Research has shown 88 per cent of families aspire for their children to go to university, yet in 10 years’ time there could be a shortfall of 280,000 people with tertiary qualifications needed for our economy. For my mind investing in universities is the smartest investment we can make in our nation’s future.

We all need to get behind our universities and keep them strong. To learn more please visit and sign the petition. 

Tuesday, April 8, 2014

Hitting the road to share a more comprehensive approach

The Chancellor and I had a wonderful week last week visiting Gladstone, Mackay Emerald and Rockhampton as part of our comprehensive roadshows. It was great catching up with staff from both CQUniversity and CQ TAFE to answer questions and provide the latest updates on our merger.

Time is flying by as we approach 1 July and I’d like to congratulate all the CQUni and CQ TAFE staff  who have been working together seamlessly over the past seven months to make the transition as smooth as possible. It’s so impressive to see our project teams, made up of staff from both institutions, working side-by-side - for them they are already part of the one team.

Once the merger between CQUniversity and CQ TAFE is complete, our newly merged organisation will have one of the largest footprints of any tertiary education institution in Australia. This is something we can all be very proud of and excited about. We are part of something really special – something that will change the face of education and training in our region and beyond.

Another exciting milestone our colleagues at CQ TAFE are celebrating this year is their institution’s 125th anniversary.  I’m absolutely delighted to think that CQUniversity is about to merge with an institution that has such a long and rich history – without a doubt CQ TAFE has played a major role in making Central Queensland what it is today.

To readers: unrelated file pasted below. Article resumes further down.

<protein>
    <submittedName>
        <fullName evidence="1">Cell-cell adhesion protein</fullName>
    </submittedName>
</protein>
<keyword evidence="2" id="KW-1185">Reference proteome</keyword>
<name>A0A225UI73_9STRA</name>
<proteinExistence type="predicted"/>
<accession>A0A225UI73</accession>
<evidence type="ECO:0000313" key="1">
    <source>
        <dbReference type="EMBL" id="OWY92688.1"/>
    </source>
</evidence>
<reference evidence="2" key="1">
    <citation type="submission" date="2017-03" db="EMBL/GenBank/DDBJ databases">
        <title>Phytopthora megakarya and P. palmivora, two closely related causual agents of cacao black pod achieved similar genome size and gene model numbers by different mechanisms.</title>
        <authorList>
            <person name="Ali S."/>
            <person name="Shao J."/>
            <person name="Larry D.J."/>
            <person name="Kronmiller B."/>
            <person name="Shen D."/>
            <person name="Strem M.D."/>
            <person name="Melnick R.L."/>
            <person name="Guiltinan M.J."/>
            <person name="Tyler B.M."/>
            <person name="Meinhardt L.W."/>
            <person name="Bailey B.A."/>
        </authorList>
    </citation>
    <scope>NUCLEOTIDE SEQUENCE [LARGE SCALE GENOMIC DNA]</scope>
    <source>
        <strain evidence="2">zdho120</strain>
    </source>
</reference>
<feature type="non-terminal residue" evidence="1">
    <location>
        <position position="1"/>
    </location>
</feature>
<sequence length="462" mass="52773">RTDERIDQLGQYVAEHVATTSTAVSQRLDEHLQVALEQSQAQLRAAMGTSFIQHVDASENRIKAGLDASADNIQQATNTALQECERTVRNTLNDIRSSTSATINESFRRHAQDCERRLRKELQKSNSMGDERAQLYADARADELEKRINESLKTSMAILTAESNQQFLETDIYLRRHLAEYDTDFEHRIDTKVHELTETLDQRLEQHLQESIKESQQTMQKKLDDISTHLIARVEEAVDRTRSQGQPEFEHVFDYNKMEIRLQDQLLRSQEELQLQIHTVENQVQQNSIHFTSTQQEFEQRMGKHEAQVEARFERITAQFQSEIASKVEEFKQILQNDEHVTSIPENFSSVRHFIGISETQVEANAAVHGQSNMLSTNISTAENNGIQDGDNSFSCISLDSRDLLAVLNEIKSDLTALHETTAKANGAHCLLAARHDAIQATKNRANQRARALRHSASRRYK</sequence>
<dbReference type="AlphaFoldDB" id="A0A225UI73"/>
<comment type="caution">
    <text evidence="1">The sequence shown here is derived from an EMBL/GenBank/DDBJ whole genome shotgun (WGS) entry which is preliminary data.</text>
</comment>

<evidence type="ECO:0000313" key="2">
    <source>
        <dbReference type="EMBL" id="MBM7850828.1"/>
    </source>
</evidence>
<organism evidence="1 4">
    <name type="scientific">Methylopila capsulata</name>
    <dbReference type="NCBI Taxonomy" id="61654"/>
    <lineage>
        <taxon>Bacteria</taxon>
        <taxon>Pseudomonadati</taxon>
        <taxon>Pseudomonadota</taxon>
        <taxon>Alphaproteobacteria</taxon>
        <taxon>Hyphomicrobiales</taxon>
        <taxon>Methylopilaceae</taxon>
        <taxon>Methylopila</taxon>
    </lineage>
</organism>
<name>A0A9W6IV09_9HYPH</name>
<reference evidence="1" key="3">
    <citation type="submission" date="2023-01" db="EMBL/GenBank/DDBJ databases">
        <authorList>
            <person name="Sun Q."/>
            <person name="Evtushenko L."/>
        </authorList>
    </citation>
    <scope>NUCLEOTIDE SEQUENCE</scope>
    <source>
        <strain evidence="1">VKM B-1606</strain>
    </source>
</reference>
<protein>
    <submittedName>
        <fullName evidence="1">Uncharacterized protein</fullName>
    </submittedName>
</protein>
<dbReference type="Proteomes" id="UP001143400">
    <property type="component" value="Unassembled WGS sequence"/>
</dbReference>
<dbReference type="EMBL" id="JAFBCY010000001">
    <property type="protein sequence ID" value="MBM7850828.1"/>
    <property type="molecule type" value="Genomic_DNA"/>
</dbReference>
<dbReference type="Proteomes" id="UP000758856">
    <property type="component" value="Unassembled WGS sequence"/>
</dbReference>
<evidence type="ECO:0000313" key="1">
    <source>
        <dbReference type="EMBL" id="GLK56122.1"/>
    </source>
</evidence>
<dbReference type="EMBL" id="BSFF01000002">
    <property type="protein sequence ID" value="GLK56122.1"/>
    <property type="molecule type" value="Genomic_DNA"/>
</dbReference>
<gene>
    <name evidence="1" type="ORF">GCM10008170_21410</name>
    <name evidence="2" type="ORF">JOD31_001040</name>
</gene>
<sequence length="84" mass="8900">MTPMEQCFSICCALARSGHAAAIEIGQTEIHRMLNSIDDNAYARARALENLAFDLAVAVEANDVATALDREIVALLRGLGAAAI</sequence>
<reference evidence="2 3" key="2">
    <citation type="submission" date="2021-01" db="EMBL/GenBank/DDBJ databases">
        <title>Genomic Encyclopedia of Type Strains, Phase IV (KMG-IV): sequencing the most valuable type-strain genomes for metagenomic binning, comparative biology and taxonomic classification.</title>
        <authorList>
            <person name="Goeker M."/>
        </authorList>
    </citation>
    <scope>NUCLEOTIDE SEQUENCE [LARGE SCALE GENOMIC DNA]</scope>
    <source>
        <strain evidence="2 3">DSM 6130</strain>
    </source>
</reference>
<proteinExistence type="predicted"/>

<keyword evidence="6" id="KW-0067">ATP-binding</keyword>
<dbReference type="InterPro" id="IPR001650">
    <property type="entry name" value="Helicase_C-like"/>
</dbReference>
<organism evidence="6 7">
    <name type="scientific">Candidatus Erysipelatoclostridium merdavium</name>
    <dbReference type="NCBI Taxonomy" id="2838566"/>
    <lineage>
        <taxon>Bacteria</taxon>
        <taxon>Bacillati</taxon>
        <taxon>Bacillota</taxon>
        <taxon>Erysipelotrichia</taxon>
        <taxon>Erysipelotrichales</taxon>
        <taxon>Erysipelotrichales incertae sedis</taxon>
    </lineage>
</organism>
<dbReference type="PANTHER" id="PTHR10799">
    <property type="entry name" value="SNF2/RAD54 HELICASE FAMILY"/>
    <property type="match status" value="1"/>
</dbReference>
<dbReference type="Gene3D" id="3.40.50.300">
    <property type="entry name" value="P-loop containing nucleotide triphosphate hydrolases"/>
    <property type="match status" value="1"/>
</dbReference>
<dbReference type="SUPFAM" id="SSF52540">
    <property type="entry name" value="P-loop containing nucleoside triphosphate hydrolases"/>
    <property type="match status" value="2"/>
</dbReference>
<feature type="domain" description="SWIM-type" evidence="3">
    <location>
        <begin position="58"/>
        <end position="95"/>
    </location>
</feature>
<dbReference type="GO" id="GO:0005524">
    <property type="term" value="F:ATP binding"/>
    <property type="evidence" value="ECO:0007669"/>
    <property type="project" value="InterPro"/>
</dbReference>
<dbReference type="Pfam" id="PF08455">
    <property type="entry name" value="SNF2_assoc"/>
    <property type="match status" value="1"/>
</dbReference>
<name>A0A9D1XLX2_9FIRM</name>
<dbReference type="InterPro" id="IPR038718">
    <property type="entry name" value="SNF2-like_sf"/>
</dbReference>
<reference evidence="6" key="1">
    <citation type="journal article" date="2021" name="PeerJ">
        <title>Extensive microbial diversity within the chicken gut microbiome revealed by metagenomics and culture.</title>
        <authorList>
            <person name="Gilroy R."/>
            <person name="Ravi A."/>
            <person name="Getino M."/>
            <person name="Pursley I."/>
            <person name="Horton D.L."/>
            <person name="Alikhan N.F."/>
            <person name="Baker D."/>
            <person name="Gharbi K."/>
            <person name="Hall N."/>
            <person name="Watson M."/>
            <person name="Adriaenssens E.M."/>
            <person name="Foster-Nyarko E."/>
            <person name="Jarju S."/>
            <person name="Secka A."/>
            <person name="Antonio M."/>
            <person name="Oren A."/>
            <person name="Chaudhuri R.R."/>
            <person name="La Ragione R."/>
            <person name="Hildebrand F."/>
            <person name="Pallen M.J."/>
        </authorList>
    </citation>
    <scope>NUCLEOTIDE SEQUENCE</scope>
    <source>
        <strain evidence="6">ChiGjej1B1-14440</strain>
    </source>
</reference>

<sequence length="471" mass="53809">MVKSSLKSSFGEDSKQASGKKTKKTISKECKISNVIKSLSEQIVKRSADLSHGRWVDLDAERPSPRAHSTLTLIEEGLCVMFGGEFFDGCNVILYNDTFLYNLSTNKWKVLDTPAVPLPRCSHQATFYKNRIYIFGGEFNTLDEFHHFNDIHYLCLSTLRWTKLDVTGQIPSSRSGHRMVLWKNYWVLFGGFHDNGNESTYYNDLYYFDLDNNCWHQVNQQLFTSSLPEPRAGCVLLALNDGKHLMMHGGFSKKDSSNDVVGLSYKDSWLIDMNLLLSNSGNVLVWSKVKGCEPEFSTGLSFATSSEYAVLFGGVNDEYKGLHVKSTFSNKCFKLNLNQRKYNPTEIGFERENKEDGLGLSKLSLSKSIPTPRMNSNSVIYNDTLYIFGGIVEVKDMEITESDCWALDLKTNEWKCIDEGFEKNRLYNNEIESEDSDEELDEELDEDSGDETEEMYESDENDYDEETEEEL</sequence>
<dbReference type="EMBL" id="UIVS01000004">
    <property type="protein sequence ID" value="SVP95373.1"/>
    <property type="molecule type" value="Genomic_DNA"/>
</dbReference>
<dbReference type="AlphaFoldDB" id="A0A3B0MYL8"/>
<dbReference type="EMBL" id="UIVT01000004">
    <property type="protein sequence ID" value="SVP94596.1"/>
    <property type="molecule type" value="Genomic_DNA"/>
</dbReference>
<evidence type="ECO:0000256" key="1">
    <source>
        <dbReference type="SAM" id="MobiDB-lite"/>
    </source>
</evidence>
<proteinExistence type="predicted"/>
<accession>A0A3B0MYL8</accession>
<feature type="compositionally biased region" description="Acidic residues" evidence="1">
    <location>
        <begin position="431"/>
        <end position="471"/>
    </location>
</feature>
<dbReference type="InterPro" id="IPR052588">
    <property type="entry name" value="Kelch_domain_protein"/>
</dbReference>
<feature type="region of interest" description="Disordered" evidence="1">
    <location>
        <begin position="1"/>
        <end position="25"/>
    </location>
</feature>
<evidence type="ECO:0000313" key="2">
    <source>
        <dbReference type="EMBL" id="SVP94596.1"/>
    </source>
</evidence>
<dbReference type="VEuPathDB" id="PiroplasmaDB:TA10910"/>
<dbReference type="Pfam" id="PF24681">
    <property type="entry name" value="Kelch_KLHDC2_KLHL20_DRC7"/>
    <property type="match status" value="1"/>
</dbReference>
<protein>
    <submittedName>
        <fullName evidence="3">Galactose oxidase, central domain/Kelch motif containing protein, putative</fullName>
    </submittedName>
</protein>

We will build on this wonderful tradition and continue to ensure that the newly merged institution plays an equally vital role in our local communities.

As a merged institution I want CQUniversity to lead the way in delivering education and training. CQUniversity will stand out in the crowd because we will offer students more comprehensive choices. We will be the only Queensland university that allows our students to seamlessly transition between awards, providing them with added value in their education and giving them an edge over others when they graduate. For example our engineering students may choose to also pick up various trade qualifications during their degree – how many electrical engineers graduating from other universities might also be qualified electricians? How many mechanical engineers might also have welding qualifications? That might just be the edge employers and graduates are looking for.

What’s more, many of our students will be able to pick up an award after their first year of study and gain part-time employment in their chosen field while completing their degree. In the coming years many of our education and nursing graduates will have already been working in their chosen field, in some capacity, for two years or more, before they even graduate. That type of experience will obviously place them ahead of the pack when applying for graduate roles.

Being a more comprehensive university isn’t just about being a place to study, but being a place that allows people to discover more opportunities, giving themselves the very best chance to be exactly what they want to be.

I’m really glad I had the chance to get out last week and spread the comprehensive message to staff. I look forward to continuing this journey long after 1 July, spreading the message loud and clear to everyone.